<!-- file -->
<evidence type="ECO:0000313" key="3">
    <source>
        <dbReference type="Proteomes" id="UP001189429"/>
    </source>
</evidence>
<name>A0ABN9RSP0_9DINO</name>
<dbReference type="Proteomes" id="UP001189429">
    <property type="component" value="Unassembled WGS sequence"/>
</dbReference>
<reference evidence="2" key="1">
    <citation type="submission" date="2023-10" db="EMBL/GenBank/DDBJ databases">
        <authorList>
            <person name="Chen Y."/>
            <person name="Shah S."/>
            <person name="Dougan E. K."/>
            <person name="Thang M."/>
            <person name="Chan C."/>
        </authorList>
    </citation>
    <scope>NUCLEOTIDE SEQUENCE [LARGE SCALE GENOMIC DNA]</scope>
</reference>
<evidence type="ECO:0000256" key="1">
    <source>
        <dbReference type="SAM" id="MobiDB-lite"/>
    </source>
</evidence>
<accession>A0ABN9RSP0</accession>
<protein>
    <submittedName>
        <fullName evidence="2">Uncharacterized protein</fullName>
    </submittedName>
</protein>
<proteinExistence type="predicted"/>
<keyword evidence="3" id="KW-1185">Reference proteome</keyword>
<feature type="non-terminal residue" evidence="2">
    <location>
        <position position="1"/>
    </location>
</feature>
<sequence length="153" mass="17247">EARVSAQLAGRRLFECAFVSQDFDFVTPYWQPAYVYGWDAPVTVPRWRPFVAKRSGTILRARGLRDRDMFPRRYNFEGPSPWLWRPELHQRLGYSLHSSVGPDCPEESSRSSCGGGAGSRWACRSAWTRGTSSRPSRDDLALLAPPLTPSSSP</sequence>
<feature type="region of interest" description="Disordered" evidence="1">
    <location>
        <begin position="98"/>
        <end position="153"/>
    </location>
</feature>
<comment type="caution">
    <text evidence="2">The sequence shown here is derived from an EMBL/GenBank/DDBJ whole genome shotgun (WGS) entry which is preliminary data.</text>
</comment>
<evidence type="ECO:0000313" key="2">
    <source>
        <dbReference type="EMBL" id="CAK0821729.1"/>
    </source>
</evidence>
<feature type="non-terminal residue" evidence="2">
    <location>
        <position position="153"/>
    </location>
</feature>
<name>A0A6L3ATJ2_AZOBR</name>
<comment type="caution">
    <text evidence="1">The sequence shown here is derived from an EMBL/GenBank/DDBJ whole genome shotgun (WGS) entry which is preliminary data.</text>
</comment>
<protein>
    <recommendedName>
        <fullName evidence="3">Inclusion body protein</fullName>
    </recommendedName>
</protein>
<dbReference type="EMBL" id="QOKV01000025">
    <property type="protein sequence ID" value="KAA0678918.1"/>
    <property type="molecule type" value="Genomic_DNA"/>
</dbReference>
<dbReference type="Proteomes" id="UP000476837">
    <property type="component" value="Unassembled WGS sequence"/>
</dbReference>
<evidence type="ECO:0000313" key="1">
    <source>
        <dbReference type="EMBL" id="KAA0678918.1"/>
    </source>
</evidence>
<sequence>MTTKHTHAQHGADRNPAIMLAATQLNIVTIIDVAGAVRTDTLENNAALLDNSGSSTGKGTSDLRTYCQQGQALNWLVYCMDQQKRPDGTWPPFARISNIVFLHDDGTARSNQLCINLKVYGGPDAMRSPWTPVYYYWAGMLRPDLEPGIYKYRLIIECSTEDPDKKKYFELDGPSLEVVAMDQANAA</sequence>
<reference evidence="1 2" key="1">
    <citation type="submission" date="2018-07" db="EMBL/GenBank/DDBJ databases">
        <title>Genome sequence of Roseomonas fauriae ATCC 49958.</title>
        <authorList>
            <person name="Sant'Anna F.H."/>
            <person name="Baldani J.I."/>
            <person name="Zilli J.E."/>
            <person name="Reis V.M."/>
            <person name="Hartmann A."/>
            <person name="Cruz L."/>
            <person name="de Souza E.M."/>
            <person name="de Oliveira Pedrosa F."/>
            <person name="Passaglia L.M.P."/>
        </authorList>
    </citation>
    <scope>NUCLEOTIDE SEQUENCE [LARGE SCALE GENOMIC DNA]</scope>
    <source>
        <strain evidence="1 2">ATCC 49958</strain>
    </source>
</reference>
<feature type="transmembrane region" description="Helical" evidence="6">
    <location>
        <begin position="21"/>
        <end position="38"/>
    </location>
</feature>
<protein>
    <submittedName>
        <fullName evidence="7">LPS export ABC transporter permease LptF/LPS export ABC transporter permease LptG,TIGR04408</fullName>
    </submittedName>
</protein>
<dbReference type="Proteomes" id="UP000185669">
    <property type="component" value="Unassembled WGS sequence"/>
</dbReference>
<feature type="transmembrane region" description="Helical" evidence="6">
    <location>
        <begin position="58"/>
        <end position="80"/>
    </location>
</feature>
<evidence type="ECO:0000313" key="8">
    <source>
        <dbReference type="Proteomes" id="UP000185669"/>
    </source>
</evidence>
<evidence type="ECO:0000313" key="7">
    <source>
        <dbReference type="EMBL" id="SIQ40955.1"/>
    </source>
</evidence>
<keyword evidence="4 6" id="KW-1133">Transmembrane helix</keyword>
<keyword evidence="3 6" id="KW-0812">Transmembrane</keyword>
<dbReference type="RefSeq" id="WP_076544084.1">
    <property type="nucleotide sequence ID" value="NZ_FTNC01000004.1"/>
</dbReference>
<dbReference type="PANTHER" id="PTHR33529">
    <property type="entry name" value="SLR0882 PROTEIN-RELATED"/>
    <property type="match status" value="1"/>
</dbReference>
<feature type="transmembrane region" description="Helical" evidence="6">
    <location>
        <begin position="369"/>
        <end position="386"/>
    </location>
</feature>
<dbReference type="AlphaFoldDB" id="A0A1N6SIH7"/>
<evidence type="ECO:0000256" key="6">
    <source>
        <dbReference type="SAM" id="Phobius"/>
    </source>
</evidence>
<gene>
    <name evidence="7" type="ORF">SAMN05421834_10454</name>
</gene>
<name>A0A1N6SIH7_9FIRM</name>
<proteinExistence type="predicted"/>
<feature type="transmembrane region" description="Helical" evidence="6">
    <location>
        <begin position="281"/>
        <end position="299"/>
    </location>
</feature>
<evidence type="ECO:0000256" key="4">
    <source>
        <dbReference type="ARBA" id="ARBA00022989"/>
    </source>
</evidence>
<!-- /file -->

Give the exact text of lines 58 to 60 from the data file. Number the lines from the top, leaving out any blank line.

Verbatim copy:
    </location>
</feature>
<name>A0A6L3ATJ2_AZOBR</name>